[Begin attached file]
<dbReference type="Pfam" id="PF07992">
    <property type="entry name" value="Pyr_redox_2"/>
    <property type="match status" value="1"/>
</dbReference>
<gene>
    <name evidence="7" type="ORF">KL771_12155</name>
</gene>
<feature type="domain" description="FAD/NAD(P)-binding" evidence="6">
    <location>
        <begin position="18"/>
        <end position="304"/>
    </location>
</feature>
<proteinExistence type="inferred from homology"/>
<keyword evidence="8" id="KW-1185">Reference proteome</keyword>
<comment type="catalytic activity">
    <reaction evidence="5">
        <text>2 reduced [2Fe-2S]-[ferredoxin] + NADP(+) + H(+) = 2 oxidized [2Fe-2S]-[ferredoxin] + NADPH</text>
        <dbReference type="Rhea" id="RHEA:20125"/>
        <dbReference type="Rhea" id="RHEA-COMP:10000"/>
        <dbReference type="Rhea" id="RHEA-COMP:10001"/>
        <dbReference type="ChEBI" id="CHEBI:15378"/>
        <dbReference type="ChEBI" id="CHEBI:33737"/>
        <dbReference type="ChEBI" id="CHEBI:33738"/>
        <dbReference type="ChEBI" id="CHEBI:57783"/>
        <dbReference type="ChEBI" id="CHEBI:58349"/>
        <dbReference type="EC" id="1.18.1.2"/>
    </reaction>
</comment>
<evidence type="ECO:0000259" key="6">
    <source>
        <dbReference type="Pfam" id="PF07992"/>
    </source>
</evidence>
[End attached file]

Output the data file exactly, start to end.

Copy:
<dbReference type="Pfam" id="PF07992">
    <property type="entry name" value="Pyr_redox_2"/>
    <property type="match status" value="1"/>
</dbReference>
<gene>
    <name evidence="7" type="ORF">KL771_12155</name>
</gene>
<feature type="domain" description="FAD/NAD(P)-binding" evidence="6">
    <location>
        <begin position="18"/>
        <end position="304"/>
    </location>
</feature>
<proteinExistence type="inferred from homology"/>
<keyword evidence="8" id="KW-1185">Reference proteome</keyword>
<comment type="catalytic activity">
    <reaction evidence="5">
        <text>2 reduced [2Fe-2S]-[ferredoxin] + NADP(+) + H(+) = 2 oxidized [2Fe-2S]-[ferredoxin] + NADPH</text>
        <dbReference type="Rhea" id="RHEA:20125"/>
        <dbReference type="Rhea" id="RHEA-COMP:10000"/>
        <dbReference type="Rhea" id="RHEA-COMP:10001"/>
        <dbReference type="ChEBI" id="CHEBI:15378"/>
        <dbReference type="ChEBI" id="CHEBI:33737"/>
        <dbReference type="ChEBI" id="CHEBI:33738"/>
        <dbReference type="ChEBI" id="CHEBI:57783"/>
        <dbReference type="ChEBI" id="CHEBI:58349"/>
        <dbReference type="EC" id="1.18.1.2"/>
    </reaction>
</comment>
<evidence type="ECO:0000259" key="6">
    <source>
        <dbReference type="Pfam" id="PF07992"/>
    </source>
</evidence>